When an Indiana jeweler called us with a Tiffany & Co. ruby for sale for $11,000, we quickly said, “Ship it!”
It sounded too good to be true and, in a way, it was.
The jeweler had had the stone sent to GIA, and while “smallish” at 1.78 carat, it was deemed to be from Burma and to have “no heat.”
As we have discussed before, most rubies sold today are from Thailand and other countries, and 95 percent are heated to make them look much better than they naturally occur.
Burma (Myanmar) doesn’t mine large or “gemmy” stones anymore, and, even if they did, we have strict trade barriers in place.
Therefore, the demand is huge and the supply is limited. Most Burma rubies found today were mined 50-200 years ago and are in the jewelry boxes of the American public.
When we excitedly opened the box, we were somewhat deflated when we saw it. The entire package was fantastic — original unmolested Tiffany platinum mounting in an original Tiffany box.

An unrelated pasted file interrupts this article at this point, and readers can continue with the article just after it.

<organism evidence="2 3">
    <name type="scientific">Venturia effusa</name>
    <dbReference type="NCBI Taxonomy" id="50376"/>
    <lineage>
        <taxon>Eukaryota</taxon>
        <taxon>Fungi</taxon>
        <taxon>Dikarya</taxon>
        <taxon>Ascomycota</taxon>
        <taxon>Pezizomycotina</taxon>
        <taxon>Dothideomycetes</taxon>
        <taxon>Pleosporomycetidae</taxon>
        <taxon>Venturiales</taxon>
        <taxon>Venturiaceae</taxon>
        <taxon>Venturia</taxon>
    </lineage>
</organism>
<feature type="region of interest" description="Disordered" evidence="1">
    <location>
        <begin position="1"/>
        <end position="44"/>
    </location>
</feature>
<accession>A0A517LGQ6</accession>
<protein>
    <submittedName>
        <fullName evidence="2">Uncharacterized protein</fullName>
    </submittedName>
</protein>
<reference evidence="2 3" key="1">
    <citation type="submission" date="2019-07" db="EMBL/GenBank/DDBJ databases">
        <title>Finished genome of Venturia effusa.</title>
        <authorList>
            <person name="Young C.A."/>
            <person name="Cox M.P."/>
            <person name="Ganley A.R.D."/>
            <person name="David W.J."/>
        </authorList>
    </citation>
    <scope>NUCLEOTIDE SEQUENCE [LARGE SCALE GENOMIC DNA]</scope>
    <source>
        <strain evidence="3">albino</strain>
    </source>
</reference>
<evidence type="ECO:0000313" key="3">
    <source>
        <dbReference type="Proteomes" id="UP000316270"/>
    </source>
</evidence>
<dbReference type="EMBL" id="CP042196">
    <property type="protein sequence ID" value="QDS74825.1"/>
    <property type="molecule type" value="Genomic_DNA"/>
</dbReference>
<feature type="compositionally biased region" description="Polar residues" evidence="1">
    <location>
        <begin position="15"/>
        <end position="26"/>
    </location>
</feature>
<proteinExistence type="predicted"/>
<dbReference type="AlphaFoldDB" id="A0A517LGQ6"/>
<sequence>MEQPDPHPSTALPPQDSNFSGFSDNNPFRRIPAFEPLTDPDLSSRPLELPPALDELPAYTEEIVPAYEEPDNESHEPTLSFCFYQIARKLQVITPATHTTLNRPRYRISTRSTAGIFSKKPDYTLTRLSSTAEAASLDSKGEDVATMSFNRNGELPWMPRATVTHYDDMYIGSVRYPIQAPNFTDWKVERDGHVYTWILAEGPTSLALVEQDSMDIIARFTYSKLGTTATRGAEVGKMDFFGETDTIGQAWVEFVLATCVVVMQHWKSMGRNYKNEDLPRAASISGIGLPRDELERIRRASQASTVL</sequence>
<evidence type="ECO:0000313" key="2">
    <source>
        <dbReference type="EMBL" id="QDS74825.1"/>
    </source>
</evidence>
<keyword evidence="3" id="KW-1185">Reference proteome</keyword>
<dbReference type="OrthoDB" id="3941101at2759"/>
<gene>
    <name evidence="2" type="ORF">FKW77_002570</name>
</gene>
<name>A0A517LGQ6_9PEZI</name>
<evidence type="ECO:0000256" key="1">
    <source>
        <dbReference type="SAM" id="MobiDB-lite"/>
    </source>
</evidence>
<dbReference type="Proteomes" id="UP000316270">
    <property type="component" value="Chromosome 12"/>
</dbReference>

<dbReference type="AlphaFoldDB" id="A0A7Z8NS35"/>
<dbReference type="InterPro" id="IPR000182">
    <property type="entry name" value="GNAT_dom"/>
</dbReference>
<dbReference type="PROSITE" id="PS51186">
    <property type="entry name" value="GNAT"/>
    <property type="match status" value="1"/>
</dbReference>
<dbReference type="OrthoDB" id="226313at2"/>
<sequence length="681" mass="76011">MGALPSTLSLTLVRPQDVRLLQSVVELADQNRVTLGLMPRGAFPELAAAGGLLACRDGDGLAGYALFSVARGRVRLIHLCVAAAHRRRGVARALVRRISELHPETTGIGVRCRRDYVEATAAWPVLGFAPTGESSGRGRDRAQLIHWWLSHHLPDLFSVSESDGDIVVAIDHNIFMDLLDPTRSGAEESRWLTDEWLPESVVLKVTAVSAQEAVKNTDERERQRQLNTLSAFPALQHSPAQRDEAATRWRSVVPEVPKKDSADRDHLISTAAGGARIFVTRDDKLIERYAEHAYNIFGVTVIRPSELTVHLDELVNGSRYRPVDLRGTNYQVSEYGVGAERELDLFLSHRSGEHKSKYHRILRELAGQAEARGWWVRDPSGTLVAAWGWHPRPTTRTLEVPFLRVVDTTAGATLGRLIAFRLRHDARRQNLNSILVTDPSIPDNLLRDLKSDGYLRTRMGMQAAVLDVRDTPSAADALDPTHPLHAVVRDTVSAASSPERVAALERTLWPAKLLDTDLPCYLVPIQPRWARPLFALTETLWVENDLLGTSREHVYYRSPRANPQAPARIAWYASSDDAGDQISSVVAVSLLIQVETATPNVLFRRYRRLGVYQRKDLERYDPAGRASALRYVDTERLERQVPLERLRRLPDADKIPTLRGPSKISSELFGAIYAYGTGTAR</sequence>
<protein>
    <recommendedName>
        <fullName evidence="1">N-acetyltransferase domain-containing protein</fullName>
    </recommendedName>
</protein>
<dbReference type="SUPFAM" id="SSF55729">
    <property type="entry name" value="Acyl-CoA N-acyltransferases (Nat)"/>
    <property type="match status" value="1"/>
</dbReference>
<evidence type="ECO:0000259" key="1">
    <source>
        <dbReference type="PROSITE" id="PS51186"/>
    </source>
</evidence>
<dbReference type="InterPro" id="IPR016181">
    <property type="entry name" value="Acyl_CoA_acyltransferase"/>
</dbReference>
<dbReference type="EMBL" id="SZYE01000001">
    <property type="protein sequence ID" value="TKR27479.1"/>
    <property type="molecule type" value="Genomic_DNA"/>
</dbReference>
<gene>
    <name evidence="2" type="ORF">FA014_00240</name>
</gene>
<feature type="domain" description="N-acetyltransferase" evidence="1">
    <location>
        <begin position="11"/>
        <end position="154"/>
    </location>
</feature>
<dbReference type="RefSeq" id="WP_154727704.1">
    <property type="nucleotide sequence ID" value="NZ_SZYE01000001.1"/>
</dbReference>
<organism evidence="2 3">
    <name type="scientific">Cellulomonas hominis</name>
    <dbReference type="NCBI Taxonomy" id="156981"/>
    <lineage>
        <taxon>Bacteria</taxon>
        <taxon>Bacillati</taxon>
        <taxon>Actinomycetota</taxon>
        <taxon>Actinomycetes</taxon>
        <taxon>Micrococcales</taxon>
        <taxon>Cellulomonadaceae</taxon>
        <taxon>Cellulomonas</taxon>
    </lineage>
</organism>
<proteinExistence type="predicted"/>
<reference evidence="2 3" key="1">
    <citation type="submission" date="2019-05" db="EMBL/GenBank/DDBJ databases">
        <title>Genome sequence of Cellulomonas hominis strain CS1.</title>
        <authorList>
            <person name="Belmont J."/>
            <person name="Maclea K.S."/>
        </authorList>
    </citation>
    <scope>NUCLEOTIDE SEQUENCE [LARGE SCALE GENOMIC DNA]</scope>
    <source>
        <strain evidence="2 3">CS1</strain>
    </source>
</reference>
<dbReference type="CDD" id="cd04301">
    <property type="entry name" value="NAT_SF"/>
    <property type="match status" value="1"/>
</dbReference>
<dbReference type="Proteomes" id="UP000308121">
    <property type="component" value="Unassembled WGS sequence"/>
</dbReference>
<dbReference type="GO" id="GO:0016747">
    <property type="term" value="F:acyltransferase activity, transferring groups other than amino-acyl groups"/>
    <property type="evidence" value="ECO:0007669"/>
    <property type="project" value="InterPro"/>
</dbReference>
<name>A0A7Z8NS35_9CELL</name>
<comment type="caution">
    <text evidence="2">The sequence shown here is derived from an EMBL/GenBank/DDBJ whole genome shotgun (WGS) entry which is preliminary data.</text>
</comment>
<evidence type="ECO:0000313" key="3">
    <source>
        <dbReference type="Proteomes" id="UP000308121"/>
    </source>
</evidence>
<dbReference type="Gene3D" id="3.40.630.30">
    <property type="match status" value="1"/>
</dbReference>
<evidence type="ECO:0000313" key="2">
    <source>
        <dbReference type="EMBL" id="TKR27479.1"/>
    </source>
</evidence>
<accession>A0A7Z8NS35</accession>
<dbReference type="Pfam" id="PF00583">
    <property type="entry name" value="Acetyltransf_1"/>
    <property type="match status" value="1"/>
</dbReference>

But the condition of the ruby was just demoralizing. It had one rather large chip on one side and several smaller chips on the other side. Further, it was abraded on the “table” (very top).
This presented a problem. To completely recut this stone would leave behind a small 1.35-carat stone worth much less and, more importantly, it wouldn’t fit into the original mounting.
The challenge is going to be to remove the chips, polish the top and NOT lose the ability for it to fit back into that mounting.
We elected to go ahead with the purchase, and, while we utilize several cutters around the U.S., we elected to send this to a cutter in Asia who specializes in older cuts and who would keep it at the maximum width and depth to put back into the mounting.
The picture shows the piece in “before” condition, abrasions and all, and keep in mind that newsprint cannot fully reproduce the vibrant color of a Burma ruby.
Wish us luck!